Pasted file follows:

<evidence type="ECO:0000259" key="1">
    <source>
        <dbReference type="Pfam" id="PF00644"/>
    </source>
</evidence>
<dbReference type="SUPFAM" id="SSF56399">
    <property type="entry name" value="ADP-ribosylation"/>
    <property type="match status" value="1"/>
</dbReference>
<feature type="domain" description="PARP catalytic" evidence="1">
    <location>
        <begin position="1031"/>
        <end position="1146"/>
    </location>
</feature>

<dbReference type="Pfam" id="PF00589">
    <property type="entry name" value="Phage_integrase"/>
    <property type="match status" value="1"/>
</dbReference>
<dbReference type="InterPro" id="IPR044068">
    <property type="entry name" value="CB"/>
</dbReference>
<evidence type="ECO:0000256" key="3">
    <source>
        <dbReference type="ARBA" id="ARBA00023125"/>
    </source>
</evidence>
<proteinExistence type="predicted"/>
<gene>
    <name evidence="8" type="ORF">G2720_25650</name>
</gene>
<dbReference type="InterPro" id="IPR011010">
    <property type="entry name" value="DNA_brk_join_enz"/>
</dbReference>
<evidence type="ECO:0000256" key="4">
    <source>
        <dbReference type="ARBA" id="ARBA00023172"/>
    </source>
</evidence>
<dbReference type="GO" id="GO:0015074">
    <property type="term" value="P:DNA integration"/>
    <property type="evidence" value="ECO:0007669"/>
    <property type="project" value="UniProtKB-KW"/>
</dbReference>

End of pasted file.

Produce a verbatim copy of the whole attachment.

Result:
<evidence type="ECO:0000259" key="1">
    <source>
        <dbReference type="Pfam" id="PF00644"/>
    </source>
</evidence>
<dbReference type="SUPFAM" id="SSF56399">
    <property type="entry name" value="ADP-ribosylation"/>
    <property type="match status" value="1"/>
</dbReference>
<feature type="domain" description="PARP catalytic" evidence="1">
    <location>
        <begin position="1031"/>
        <end position="1146"/>
    </location>
</feature>

<dbReference type="Pfam" id="PF00589">
    <property type="entry name" value="Phage_integrase"/>
    <property type="match status" value="1"/>
</dbReference>
<dbReference type="InterPro" id="IPR044068">
    <property type="entry name" value="CB"/>
</dbReference>
<evidence type="ECO:0000256" key="3">
    <source>
        <dbReference type="ARBA" id="ARBA00023125"/>
    </source>
</evidence>
<proteinExistence type="predicted"/>
<gene>
    <name evidence="8" type="ORF">G2720_25650</name>
</gene>
<dbReference type="InterPro" id="IPR011010">
    <property type="entry name" value="DNA_brk_join_enz"/>
</dbReference>
<evidence type="ECO:0000256" key="4">
    <source>
        <dbReference type="ARBA" id="ARBA00023172"/>
    </source>
</evidence>
<dbReference type="GO" id="GO:0015074">
    <property type="term" value="P:DNA integration"/>
    <property type="evidence" value="ECO:0007669"/>
    <property type="project" value="UniProtKB-KW"/>
</dbReference>